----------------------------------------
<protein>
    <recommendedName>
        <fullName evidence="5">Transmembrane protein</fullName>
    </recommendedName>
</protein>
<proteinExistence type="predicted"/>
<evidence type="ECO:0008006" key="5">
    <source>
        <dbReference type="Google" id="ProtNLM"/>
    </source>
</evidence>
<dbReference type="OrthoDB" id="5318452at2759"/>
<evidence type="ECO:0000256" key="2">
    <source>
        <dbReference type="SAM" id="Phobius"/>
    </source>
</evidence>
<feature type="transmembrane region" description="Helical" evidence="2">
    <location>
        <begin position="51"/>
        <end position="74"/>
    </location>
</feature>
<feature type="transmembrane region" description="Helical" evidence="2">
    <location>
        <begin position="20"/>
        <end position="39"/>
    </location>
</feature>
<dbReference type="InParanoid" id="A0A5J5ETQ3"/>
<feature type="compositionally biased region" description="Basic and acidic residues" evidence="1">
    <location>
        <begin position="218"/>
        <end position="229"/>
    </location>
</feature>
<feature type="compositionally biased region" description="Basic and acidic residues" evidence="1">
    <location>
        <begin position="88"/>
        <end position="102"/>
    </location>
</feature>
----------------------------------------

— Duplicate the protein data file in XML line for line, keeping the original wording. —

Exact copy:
<protein>
    <recommendedName>
        <fullName evidence="5">Transmembrane protein</fullName>
    </recommendedName>
</protein>
<proteinExistence type="predicted"/>
<evidence type="ECO:0008006" key="5">
    <source>
        <dbReference type="Google" id="ProtNLM"/>
    </source>
</evidence>
<dbReference type="OrthoDB" id="5318452at2759"/>
<evidence type="ECO:0000256" key="2">
    <source>
        <dbReference type="SAM" id="Phobius"/>
    </source>
</evidence>
<feature type="transmembrane region" description="Helical" evidence="2">
    <location>
        <begin position="51"/>
        <end position="74"/>
    </location>
</feature>
<feature type="transmembrane region" description="Helical" evidence="2">
    <location>
        <begin position="20"/>
        <end position="39"/>
    </location>
</feature>
<dbReference type="InParanoid" id="A0A5J5ETQ3"/>
<feature type="compositionally biased region" description="Basic and acidic residues" evidence="1">
    <location>
        <begin position="218"/>
        <end position="229"/>
    </location>
</feature>
<feature type="compositionally biased region" description="Basic and acidic residues" evidence="1">
    <location>
        <begin position="88"/>
        <end position="102"/>
    </location>
</feature>